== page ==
The Los Angeles Times has an article on the challenges faced by Little Bangladesh, the nascent ethnic enclave that was officially carved out of the much larger, more dominant, and far-longer established Koreatown.
In addition to Koreatown Koreans' opposition to L'il Bang's efforts to get a bigger piece of the pie, the Bangladelenos (um... that's Bangladeshi Angelenos) must work at filling out the space it was given:
Community leaders applied for the neighborhood recognition more than a year ago. At first, the goal was much grander: to designate a 56-square-block area from 3rd to Wilshire Boulevard and from Western Avenue to Vermont Avenue — an area generally considered part of Koreatown — as Little Bangladesh.I have mixed feelings about such ethnic enclaves. If they come about "organically," as Koreatown did (and Little Bangladesh as well), that's fine, as long as they aren't ghettoized. That is, it's great to have a cultural gathering place of sorts (specialty supermarkets, fine restaurants, places of worship, karaoke in that language, etc.) for an ethnic or cultural group in a city or metropolitan area whose members might be spread out over a larger area, but not only should it not exclude people who are not a part of that group, I believe it should also act as a bridge to them.
The Korean community, which had not previously sought an official designation for the area, countered with its own application. And when the City Council voted on the matter in August, the Bangladeshis got only a four-block stretch of 3rd Street between Alexandria and New Hampshire avenues as their own.
But that strip doesn't yet have the look or feel of a Little Bangladesh. Most stores in the area cater to a Korean or Latino clientele, and many of the dozen or so Bangladeshi stores are blocks away. Aside from a handful of restaurants and grocery stores, the neighborhood features almost no other Bangladeshi shops or services: no clothing boutiques selling salwar kameez, the traditional two-piece attire worn by both men and women; no jewelry shops for bangles; no souvenir shops; no salons offering henna and threading services. And since it closed about a year ago, no community center either.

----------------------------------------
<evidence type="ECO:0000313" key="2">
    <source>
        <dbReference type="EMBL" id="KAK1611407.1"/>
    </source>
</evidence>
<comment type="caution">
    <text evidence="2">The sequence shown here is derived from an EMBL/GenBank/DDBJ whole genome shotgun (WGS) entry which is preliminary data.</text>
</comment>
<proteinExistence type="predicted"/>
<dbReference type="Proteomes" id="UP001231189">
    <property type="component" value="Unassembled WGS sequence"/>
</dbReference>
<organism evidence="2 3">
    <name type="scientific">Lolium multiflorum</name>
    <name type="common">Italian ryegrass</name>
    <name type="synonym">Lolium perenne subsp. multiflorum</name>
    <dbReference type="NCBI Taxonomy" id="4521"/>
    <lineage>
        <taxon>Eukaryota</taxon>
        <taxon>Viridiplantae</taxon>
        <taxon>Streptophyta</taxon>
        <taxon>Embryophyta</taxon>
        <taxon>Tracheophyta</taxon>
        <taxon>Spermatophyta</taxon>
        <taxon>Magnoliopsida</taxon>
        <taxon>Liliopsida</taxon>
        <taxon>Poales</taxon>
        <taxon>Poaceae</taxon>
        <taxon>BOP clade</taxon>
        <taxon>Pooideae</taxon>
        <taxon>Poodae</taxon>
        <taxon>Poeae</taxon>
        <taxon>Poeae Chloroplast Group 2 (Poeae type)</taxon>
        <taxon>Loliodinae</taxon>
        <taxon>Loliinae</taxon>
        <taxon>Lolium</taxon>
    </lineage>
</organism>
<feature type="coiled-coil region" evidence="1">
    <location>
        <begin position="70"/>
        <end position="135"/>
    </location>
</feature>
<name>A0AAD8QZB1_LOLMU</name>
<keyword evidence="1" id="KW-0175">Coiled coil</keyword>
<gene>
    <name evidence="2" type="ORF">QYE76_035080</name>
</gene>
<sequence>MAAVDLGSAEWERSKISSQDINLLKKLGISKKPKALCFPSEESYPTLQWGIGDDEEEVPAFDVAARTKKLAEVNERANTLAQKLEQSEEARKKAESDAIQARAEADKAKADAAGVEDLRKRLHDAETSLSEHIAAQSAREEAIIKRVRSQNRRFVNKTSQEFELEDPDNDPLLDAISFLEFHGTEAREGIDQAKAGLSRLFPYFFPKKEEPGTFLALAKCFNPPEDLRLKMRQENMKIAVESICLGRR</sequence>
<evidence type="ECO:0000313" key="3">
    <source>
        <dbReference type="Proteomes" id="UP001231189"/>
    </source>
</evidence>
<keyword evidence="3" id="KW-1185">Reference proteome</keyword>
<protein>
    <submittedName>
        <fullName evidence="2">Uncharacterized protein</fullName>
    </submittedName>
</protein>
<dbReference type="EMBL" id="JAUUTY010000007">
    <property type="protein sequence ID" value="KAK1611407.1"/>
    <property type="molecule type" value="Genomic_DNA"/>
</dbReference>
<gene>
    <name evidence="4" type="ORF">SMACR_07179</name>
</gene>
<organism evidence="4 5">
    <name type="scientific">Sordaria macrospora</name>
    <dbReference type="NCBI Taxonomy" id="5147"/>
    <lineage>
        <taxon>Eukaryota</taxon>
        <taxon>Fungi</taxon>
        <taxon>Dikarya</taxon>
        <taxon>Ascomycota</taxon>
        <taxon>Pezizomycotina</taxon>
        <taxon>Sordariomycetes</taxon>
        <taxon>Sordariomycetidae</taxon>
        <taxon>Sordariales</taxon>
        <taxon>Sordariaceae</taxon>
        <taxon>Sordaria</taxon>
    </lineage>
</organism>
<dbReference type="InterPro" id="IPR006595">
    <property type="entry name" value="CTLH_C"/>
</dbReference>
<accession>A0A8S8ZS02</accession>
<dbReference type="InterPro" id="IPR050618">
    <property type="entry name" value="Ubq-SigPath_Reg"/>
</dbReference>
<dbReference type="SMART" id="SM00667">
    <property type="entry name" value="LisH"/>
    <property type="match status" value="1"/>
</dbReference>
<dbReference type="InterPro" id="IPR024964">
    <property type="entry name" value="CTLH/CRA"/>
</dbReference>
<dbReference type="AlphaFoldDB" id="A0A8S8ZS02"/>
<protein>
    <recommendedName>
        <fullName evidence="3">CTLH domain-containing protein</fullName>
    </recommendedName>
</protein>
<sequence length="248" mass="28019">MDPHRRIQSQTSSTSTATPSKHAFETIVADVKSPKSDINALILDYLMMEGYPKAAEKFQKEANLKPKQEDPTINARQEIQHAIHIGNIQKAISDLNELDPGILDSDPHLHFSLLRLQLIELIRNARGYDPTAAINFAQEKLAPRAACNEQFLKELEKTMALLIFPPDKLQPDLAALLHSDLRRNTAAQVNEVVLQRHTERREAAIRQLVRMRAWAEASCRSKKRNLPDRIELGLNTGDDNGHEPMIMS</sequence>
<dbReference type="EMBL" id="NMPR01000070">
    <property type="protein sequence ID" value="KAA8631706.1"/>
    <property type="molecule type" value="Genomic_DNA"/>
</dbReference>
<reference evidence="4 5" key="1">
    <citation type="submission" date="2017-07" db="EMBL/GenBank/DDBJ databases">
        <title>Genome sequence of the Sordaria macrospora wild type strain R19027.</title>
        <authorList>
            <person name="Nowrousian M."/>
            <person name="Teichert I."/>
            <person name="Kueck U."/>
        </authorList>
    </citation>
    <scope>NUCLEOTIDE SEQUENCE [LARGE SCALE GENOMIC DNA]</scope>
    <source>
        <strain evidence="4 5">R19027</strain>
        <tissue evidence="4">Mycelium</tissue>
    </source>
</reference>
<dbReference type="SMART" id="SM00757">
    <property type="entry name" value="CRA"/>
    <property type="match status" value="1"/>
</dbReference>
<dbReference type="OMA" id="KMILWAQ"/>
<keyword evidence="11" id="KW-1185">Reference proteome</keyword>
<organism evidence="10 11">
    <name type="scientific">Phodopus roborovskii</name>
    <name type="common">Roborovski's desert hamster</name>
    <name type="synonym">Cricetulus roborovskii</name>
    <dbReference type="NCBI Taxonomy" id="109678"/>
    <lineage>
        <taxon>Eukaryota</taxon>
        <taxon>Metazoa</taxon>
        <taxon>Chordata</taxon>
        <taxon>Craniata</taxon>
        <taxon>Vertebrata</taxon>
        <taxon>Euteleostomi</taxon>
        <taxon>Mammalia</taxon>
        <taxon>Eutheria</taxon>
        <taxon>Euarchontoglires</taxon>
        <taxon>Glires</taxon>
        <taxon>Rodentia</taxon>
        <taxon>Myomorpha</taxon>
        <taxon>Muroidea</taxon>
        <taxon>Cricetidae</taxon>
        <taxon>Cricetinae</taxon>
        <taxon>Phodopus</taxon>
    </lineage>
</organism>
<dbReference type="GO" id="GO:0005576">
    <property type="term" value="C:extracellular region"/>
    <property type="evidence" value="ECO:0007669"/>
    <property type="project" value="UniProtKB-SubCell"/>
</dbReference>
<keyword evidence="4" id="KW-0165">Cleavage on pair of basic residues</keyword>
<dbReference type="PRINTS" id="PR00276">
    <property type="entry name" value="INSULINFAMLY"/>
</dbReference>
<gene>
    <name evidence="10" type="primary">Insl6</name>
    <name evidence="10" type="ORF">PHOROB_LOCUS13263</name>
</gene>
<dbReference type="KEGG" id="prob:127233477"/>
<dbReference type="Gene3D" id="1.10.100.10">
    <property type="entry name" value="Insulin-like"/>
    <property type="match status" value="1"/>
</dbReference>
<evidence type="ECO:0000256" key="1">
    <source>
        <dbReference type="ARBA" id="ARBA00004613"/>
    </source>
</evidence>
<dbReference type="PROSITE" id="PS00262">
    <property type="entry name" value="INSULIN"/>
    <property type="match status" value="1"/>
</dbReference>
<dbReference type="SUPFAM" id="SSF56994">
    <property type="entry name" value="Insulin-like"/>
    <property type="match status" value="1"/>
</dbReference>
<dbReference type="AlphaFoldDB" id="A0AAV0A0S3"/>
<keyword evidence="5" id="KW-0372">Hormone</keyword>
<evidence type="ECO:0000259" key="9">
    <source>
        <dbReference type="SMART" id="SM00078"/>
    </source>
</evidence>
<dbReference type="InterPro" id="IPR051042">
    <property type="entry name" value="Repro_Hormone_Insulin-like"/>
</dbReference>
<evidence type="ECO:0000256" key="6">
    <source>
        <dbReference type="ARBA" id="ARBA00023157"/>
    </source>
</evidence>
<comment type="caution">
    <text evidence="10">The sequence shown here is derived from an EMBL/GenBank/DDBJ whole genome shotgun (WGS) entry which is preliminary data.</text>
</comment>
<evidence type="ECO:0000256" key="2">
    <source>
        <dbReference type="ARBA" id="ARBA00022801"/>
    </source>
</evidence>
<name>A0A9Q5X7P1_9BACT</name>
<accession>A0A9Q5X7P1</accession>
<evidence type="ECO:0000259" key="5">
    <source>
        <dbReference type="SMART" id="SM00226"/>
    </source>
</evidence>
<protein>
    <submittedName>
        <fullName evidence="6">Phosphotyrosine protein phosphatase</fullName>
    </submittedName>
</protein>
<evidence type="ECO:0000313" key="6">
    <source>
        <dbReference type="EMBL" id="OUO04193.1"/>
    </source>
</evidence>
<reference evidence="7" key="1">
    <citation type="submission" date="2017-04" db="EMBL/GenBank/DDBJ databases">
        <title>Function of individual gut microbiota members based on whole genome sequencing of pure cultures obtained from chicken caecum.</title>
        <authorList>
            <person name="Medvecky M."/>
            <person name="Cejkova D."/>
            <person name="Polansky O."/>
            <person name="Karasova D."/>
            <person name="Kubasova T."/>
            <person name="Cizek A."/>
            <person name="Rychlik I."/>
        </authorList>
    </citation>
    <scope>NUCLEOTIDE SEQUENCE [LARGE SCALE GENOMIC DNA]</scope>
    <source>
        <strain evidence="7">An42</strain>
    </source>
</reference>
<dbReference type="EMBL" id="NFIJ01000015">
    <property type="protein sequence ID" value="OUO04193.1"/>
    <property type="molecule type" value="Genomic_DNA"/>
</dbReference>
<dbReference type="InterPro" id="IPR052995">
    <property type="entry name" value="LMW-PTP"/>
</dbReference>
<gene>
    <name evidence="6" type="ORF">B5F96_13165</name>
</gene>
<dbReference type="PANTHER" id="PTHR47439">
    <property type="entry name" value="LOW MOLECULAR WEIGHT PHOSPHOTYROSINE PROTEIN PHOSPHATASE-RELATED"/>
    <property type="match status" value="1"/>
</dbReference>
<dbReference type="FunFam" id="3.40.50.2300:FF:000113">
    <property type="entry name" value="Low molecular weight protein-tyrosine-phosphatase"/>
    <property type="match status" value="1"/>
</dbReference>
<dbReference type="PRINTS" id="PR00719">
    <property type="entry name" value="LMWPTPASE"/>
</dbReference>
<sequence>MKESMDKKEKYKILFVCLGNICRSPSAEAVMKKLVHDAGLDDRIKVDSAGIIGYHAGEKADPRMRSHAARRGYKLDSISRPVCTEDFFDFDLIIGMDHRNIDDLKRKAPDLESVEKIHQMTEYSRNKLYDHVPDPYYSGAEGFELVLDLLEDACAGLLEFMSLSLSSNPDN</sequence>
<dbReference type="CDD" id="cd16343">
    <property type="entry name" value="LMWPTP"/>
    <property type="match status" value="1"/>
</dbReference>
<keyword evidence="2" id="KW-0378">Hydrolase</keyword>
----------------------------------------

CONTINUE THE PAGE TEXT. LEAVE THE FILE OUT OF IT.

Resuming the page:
Since they began their effort, local Bangladeshis have been trying, with limited success so far, to open and relocate businesses to the area, both to show their presence and to provide needed services for the thousands of lower- to middle-income Bangladeshi immigrant families who live there.
Ethnic enclaves are not just a chance to come together, but also a chance to share one's culture with everyone else. I wrote of similar sentiments here, especially as it relates to signage, which I think should always include English:
Because of that I support efforts to require that public signs (e.g., on businesses, etc.) place English as dominant or equal to whatever other language the sign might be in. At the very least, signs intended for the public should not be exclusively in a language other than English.People shouldn't be made to feel like strangers in their own neighborhood.
I happen to know that 여행사 means "travel agency" and 순두부 means "tofu stew," but Mr Crow may not. And that means he will not venture into those places and instead will feel isolated from his own surroundings. Shopping centers with signs like this one from the staged Korean shopping plaza in CSI will only lead to ethnic stratification, and that's good for no one.